15. Alex Avatar


    It seems that these were three NON movements talking about a brand.

    You wrote that “nothing kills a movement faster than having special signs of belonging.” The examples you give don’t seem to support your point.

    Consider these actual movements that have –as all movements do — icons and signs of belonging:

    Movement: The Christ following movement.
    Sign of belonging: Baptism, the cross.

    Movement: The Salvation Army.
    Sign of belonging: The uniform

    The list, of course, could get quite long.

    Just a thought.

  16. Brian Russell Avatar

    I’m not surprised that you have heard reports of a Mystic in Ohio. Ohio is in many ways a microcosm of the United States in terms of geography, political affiliation, diversity, economics — sounds like a logical place to keep a low profile and be engaged in the culture.

    I may be biased here though – I spent the first 22 years of my life in Akron, Ohio.

  17. Dale Clark Avatar

    Alex, I tend to side with Larry on the argument regarding signs of belonging, although I think you are on different wavelengths in your argument.

    The symbols you referenced have significant history to them. They are not concepts developed in one or even a couple lifetimes though, are they?

    I think the challenge is that a movement’s brand can be made into something more than just that. It is part of its public image. The characteristics/prefernces you identified could potentially be best practices in a community of practice, but certainly the movement is not the medium, but the message.

    In this day and age we have broken down nearly every concept into a formula. Just today I was reading and article on social capital and the idea o measuring it and building it up. But to honestly think our brains and simple methods of communication can actually capture what social capital is, I think that may be a little naive. I believe the same may be true for too quickly suggesting certain patterns in a movement. Over time the practises will change, but over time we will see how they are using these practices that will show some future generation what lies in the movement.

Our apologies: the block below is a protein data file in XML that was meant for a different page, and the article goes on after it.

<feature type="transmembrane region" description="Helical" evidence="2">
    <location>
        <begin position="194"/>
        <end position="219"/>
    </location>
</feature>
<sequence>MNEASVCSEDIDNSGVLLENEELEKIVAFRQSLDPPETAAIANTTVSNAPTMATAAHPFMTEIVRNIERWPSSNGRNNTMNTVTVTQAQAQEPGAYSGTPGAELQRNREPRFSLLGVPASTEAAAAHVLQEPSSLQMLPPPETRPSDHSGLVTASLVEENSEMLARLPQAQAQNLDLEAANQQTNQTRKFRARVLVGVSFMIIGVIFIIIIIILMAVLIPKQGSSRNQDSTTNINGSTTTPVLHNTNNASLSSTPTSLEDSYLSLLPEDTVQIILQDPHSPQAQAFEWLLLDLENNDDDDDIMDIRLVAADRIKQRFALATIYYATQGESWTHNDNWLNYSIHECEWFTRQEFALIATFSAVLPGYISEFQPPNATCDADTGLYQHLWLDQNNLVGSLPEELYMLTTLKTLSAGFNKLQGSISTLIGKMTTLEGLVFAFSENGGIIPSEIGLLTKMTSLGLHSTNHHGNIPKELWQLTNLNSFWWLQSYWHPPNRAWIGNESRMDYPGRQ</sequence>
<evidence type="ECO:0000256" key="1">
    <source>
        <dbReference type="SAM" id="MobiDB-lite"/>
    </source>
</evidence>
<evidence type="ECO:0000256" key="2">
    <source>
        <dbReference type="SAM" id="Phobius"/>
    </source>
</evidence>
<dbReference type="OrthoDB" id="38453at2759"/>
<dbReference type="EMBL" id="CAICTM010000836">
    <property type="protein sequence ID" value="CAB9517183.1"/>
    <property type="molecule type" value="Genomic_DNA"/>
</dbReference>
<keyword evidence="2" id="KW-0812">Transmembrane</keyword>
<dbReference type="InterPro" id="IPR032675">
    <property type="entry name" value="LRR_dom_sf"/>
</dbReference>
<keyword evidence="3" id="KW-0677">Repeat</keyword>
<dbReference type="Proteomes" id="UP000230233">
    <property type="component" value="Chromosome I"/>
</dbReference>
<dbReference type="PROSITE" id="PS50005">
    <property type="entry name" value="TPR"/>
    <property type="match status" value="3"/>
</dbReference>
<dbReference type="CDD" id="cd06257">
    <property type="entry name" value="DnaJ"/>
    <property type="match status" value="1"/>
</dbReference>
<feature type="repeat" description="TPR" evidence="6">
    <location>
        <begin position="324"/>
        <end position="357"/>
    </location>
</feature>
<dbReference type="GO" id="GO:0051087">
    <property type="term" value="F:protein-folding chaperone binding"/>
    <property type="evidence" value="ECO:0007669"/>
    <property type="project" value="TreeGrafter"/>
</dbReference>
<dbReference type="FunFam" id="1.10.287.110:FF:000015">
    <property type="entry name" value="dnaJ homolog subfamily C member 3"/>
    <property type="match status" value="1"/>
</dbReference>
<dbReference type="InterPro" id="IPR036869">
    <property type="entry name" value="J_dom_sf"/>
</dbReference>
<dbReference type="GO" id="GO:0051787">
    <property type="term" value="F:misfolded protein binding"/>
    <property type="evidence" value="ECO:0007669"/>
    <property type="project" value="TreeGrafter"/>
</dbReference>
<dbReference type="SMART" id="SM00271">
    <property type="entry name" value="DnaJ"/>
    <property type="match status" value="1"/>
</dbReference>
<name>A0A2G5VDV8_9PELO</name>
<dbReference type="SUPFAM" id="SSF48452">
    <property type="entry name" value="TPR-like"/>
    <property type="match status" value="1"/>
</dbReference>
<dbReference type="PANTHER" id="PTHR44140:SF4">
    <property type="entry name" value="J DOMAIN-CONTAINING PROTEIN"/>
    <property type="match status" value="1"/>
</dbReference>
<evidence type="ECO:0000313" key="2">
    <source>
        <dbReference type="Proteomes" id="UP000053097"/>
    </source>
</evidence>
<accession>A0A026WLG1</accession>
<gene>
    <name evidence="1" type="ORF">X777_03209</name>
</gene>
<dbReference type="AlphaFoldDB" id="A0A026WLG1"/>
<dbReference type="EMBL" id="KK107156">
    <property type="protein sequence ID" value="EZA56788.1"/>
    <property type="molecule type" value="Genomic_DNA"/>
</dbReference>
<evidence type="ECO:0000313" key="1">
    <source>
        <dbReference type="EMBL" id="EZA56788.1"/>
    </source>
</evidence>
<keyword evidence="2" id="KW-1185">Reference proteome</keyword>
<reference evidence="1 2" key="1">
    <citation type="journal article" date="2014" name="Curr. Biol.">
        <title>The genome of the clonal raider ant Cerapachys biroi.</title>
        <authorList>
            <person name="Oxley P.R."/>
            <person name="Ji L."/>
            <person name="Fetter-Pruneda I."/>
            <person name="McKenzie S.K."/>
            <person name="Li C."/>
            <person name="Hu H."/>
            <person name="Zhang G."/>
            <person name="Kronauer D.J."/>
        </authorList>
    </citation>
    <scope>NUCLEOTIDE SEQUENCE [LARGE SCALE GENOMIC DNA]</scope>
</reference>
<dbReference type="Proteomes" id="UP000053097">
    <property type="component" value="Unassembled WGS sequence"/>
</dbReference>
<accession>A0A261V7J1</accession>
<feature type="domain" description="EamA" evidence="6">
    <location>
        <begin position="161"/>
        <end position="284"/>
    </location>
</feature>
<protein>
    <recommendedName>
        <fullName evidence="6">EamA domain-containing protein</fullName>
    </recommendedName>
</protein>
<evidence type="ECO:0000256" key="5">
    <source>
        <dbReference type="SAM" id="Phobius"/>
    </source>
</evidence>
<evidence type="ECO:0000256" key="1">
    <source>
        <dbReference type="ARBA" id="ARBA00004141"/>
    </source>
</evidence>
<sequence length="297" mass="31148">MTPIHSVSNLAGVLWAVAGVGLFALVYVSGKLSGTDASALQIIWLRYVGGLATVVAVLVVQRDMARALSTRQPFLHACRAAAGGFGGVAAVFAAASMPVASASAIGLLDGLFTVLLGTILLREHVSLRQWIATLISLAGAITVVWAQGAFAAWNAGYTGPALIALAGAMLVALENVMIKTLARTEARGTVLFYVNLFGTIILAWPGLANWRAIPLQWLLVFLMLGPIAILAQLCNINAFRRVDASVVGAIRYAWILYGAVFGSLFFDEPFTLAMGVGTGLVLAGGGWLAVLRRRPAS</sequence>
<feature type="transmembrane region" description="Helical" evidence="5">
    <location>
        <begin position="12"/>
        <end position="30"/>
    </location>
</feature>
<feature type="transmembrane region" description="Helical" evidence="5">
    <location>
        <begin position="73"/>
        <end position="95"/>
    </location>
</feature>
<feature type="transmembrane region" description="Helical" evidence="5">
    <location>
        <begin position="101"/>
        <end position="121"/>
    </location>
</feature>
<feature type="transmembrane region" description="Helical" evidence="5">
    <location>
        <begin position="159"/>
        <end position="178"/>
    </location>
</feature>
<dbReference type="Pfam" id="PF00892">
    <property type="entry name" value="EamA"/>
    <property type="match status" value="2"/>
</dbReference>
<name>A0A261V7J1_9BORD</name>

Rant, Rant, Rant…. Done. Sorry its not coherent, but something in Larry’s post and your reply caught my attention. Sorry I have little time to refine my contribution.

  18. Dexmo Avatar


    Hmmm…Provocative and compelling. Write On!

  19. Brian B Avatar

    hmmm about symbols and such…

    I don’t think the symbols themselves cause a group to fall apart. Its if the symbol really means anything that counts.

    I think without a doubt they help people recognize a movement. But how about that fish on the back of a car? Does it REALLY mean the person driving is a Christian? or the wwjd bracelets… they started as a thing to identify ppl with a movement, it was great, then suddenly mass marketing kicked in and it became a way to make money.

    I’m not saying I don’t like the idea… I think it fits with the natural progression of a movement. Especially as a way to begin identifing yourself as someone who belongs. But there’s always the chance it could be picked up and comercialized and thereby lose all of the orginal meaning and intent.

  20. shaman Avatar

    so now, for the first time ever, it begins … again

  21. Larry Avatar

    In the interest of communicating quickly, I condensed the story too much. The cross became associated with Christianity because… it is. There was no committee sitting around Jerusalem wondering what sign to adopt.

    Real movements tend to have things associated with them by accretion, not assignment. There’s a great distance between putting a cross on the back of your car and actually picking one up and carrying it daily.

    And, so often the signs are used to exclude. “You can’t be a member of the Mystic Nation. You don’t have the secret handshake.”

    More interesting to me are the heart-to-heart exchanges between people, regardless of membership signs. People belong where they fit, and sometimes a symbol can make the fit awkward. Blogging requires no membership sign…

  22. Nicolas Nelson Avatar

    Larry, I was going to totally disagree with your comment that “Nothing kills a movement quicker than having special signs of belonging.”… until I read this last post of yours.

    I agree with the accretion thing but must point out that the accretion process involves lots of participants coming up with their own images, metaphors, etc. It does not happen via everyone scorning all special signs of belonging. And there is a role for leaders of a movement to affirm certain signs of belonging, e.g. Jesus (an extreme example) decreeing baptism, or (perhaps better) Celtic monks encouraging the indigenous development of those clever knot designs as Christian motifs rather than pagan ones: crosses instead of deer, that sort of thing. Now, “the Celtic cross” is distinct and recognizable but not necessarily exactly the same each time it’s executed.